But you liked the second chapter? Good to hear! I will try to provide more soon. But in order to spare poor Duncan, perhaps I need to start posting the rest in my blog and then linking it back here for you guys. (Now what is the password to my blog? I haven't posted in months!)

Yes, a blue collar hero is a little rare. And a plumber as a hero is (so far as I know) utterly unheard of. So originality is certainly the goal here. I was trying to pick a profession that would have a logical connection to oil, and for the purposes of the story the occupation of plumber worked the best. I actually interviewed a real life plumber to get a lot of this information about his profession. He's the one who told me about September's pre-heating maintenance, and furthermore he very adamantly insisted to me that a good plumber would not violate the law and do under-the-table work. So to appease my interview subject I had to come up with a plot twist to MAKE my MC (my main character) be willing to break the law and do an under-the-table job. So there is serious research behind this novel. I especially liked that fact that in my research I discovered that plumbers are considered among the least sexy professionals in the eyes of American women, and they are literally seen as a buffoonish and uncouth charicature-- living cartoons who only ever serve as comic relief. So I had to take extra care to try and craft my fictional plumber in such a way as to make him a real person with belevable sex appeal.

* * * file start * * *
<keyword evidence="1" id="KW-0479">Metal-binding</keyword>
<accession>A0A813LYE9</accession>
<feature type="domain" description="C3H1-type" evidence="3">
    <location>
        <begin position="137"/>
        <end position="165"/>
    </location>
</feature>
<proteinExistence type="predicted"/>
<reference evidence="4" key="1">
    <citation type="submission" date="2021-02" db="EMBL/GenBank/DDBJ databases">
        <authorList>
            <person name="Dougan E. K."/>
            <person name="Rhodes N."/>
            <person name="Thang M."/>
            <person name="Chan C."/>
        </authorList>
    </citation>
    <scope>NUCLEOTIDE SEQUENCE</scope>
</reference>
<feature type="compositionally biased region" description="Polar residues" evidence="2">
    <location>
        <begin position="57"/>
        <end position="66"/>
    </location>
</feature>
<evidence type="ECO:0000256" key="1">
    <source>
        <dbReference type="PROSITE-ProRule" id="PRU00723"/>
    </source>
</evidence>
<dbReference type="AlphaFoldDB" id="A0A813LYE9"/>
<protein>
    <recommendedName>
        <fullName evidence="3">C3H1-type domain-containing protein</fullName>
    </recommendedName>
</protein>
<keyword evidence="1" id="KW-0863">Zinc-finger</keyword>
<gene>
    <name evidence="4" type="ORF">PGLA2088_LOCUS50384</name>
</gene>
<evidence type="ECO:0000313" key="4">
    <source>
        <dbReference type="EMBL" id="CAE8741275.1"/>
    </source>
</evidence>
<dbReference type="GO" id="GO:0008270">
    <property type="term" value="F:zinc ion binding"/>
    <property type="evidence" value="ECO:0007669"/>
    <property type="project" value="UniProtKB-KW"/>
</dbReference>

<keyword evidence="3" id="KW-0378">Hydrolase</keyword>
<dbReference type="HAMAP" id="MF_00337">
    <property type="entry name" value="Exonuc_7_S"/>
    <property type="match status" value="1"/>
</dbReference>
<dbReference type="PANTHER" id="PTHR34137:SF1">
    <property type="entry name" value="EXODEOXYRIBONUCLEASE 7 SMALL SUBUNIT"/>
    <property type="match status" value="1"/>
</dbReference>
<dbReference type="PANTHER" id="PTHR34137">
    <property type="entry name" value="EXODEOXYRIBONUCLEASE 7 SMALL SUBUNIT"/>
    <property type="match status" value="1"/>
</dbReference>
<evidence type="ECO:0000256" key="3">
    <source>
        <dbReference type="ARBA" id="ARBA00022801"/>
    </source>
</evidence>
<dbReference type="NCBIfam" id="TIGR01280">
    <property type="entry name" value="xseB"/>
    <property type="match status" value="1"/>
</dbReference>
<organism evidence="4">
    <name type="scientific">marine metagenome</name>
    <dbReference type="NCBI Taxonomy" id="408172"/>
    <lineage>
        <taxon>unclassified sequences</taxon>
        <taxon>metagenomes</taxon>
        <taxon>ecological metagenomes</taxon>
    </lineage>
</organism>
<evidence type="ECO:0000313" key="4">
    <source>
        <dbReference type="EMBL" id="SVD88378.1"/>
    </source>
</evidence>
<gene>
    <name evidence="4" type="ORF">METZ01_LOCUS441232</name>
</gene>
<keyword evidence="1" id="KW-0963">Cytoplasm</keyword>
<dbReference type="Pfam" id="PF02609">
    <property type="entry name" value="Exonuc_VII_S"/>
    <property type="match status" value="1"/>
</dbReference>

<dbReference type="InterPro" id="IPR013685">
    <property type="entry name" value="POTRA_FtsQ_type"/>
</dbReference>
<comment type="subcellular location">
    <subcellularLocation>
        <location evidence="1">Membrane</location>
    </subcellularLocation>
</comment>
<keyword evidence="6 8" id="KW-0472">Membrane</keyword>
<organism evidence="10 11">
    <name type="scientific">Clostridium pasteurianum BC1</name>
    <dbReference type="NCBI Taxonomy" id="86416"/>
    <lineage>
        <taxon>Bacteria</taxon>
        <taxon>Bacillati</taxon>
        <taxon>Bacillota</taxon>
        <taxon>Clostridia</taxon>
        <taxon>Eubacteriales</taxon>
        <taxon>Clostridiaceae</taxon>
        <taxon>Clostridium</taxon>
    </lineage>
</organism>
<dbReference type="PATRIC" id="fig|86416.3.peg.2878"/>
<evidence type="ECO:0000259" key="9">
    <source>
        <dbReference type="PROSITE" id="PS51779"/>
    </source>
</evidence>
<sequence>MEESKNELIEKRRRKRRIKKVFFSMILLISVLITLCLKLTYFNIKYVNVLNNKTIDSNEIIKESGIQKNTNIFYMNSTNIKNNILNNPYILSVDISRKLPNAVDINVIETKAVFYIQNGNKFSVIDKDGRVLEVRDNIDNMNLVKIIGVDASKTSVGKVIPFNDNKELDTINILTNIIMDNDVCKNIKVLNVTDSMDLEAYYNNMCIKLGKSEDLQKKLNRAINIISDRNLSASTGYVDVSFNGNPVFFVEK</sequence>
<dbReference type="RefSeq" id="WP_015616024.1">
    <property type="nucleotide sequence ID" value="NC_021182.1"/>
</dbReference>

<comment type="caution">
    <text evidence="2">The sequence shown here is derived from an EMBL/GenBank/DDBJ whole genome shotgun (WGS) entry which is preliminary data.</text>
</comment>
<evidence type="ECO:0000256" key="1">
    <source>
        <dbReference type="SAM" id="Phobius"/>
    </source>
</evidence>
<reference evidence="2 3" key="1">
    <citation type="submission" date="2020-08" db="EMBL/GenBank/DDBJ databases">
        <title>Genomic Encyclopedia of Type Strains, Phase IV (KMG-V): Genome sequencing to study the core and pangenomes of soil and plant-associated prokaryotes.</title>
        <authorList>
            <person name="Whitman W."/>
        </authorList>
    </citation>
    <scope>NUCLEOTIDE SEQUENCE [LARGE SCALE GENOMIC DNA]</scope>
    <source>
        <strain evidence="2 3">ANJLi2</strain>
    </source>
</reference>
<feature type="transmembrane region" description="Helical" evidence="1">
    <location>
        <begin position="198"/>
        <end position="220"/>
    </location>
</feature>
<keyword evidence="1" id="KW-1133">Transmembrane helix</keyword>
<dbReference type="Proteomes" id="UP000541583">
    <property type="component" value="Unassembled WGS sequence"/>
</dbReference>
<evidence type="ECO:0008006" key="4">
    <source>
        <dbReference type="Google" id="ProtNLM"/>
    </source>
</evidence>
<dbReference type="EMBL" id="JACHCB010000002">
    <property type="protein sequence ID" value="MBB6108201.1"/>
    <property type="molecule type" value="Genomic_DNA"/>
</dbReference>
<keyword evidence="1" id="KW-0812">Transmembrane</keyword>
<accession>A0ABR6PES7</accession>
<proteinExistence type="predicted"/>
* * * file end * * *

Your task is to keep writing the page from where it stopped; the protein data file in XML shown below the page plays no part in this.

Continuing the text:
So far I am not hearing anyone say they found it unreadable. No one is saying "right here is where I lost interest." Or even "right here is where things got a little weak." I'm not compalining. I just need to identify the soft spots and tighten them up.


Thanks for the read, carwood. Cool






Logged